December 20, 2010
Energy Poverty is Being Stuck 125,000 Years in the Past
Andy Revkin has posted several commenter responses to his great piece at the new Dot Earth 2.0, declaring that a global, "sustained energy quest" should be "an organizing principle if humanity wants to avoid hard knocks in the next few decades."
One response, from Hugh Whalan of New York provides a powerful way to envision the realities of energy poverty and it's central importance to the global energy quest of the 21st century:
More than 125,000 years ago, your ancestors discovered fire. With it came a source of heat, warmth, and light. Unfortunately, for 1 in 3 people living today, very little has changed. This is energy poverty.
Really let that sink in - one third of the world's population lives like this.
Addressing energy poverty is a key step to alleviating poverty - with the IEA noting that an additional 700 million people need to gain access to modern energy services by 2015 if the UN's millennium development poverty alleviation goal is to be met (halving world poverty).
Just as importantly, energy poverty is a huge contributor to climate change, as those stuck in energy poverty are forced to rely on fuels like kerosene and firewood which caused enormous amounts of pollution.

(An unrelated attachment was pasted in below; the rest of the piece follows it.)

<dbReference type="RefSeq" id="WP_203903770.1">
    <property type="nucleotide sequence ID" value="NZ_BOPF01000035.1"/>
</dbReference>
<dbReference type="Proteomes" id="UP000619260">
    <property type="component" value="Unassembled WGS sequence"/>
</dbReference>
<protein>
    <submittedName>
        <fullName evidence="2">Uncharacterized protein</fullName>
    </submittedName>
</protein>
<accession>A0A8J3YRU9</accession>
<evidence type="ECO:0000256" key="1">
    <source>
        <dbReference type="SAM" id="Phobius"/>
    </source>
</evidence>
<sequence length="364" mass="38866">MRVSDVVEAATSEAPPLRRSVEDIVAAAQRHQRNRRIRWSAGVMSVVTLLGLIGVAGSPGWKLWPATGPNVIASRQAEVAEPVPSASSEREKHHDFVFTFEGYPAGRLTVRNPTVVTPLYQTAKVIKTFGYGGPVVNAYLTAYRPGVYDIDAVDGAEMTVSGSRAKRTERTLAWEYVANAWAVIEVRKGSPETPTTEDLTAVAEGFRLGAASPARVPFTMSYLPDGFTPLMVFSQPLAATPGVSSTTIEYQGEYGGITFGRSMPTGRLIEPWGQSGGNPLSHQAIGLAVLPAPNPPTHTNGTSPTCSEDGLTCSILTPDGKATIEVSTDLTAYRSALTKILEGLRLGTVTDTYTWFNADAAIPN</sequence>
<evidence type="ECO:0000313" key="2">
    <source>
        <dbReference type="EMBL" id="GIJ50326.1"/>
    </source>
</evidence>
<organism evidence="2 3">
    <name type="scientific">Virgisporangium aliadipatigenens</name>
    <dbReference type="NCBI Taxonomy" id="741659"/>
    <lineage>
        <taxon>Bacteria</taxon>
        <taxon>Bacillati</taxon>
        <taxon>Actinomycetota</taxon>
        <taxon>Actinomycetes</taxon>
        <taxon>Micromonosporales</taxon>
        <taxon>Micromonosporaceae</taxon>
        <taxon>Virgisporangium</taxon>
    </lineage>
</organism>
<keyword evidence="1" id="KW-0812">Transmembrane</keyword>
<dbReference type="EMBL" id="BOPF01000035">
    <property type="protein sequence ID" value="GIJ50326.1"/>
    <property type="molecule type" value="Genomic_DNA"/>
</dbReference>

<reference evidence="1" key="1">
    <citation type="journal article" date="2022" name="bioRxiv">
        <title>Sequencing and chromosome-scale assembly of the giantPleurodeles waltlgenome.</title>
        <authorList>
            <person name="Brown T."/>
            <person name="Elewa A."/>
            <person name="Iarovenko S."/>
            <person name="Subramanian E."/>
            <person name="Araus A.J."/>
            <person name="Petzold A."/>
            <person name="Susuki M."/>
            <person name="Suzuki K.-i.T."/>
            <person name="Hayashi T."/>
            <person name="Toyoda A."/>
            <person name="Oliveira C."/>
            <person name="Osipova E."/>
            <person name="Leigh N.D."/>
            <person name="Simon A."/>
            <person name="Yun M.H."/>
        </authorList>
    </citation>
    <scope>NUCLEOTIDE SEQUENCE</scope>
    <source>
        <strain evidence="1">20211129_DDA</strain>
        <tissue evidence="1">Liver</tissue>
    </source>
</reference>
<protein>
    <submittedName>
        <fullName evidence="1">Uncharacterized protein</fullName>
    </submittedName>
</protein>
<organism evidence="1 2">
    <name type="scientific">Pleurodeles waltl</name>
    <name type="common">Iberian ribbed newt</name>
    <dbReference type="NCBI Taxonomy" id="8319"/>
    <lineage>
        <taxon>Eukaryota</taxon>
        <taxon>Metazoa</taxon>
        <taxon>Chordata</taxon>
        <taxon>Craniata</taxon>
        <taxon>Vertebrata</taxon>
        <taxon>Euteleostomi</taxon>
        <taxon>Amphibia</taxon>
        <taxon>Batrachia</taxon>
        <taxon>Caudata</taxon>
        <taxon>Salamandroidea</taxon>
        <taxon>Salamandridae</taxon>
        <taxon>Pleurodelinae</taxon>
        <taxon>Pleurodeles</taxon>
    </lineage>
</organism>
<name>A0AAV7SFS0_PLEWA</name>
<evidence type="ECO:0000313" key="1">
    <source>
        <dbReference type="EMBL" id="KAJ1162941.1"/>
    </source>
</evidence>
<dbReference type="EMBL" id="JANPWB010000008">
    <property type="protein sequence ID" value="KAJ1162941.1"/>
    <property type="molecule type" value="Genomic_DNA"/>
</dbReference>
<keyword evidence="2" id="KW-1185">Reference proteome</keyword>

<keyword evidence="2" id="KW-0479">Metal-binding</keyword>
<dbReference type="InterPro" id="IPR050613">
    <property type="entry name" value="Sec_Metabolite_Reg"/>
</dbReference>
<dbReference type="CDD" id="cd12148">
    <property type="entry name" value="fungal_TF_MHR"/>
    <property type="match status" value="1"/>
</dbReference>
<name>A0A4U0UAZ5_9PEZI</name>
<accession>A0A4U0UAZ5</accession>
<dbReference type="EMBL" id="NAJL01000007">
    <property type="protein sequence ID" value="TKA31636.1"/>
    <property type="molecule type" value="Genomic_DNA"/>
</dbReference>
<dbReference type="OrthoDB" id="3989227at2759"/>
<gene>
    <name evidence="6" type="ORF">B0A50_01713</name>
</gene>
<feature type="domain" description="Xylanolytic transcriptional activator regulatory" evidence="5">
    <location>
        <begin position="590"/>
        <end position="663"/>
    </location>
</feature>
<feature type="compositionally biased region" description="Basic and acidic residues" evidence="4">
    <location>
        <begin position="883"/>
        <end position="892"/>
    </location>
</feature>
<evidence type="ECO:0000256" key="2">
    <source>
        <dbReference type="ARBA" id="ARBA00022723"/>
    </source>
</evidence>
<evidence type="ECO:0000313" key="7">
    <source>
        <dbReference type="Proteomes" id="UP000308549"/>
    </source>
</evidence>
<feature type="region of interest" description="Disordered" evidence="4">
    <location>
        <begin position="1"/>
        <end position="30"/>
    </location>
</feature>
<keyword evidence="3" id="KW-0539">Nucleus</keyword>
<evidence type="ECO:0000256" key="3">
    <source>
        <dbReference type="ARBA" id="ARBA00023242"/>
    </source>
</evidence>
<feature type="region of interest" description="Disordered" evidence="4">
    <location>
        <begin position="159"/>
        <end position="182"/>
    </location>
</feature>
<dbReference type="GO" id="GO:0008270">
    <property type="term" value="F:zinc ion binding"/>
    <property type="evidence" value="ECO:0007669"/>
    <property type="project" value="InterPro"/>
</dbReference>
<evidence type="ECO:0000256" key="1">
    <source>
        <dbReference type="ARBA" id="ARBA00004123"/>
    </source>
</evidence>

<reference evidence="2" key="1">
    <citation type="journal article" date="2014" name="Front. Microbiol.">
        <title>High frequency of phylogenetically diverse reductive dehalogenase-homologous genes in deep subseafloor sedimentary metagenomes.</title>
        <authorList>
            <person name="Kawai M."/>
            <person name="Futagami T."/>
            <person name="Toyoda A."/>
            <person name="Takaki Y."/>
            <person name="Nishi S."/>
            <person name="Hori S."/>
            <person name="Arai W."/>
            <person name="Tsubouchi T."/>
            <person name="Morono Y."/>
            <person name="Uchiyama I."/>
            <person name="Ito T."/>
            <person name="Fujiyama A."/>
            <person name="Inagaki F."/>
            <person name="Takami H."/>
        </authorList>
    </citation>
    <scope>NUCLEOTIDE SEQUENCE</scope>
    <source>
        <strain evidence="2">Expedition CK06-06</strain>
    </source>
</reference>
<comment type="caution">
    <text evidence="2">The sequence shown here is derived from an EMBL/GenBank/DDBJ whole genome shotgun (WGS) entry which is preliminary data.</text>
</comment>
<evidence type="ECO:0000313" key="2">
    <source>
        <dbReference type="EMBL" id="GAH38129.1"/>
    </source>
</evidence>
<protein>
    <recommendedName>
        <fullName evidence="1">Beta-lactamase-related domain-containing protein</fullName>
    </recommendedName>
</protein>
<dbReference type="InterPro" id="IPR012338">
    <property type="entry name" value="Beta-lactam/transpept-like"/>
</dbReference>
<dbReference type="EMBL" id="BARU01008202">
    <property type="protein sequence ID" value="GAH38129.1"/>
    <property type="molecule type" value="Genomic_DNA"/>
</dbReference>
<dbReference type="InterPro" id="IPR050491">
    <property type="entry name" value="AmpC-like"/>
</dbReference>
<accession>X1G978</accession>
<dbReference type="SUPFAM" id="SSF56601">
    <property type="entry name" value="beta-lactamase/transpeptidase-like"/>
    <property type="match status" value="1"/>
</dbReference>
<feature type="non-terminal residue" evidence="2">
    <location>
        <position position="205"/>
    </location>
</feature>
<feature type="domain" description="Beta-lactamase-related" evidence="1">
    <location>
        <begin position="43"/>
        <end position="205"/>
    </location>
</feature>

Significantly expanding green energy access to developing countries is a simple solution - addressing poverty and reducing emissions - with the possibility that we can set developing countries on a 'clean energy' path to development.
It won't be easy. It won't be cheap. But importantly companies are starting to show that delivering clean energy to billions of poor can be profitable.
Energy is important to everything. Policy makers, governments and the general public need to be more aware of this because we all too easily take access to energy for granted.
"New Digs for Dot Earth 2.0"
"Revkin Gets Real on the Climate Challenge"
"To Make Poverty History, Make Clean Energy Cheap"
"Thoughts on Ending Energy Poverty and Copenhagen's Zero-Sum Game"
"IEA Report Confirms, Clean and Cheap Energy Needed to Power Global Development"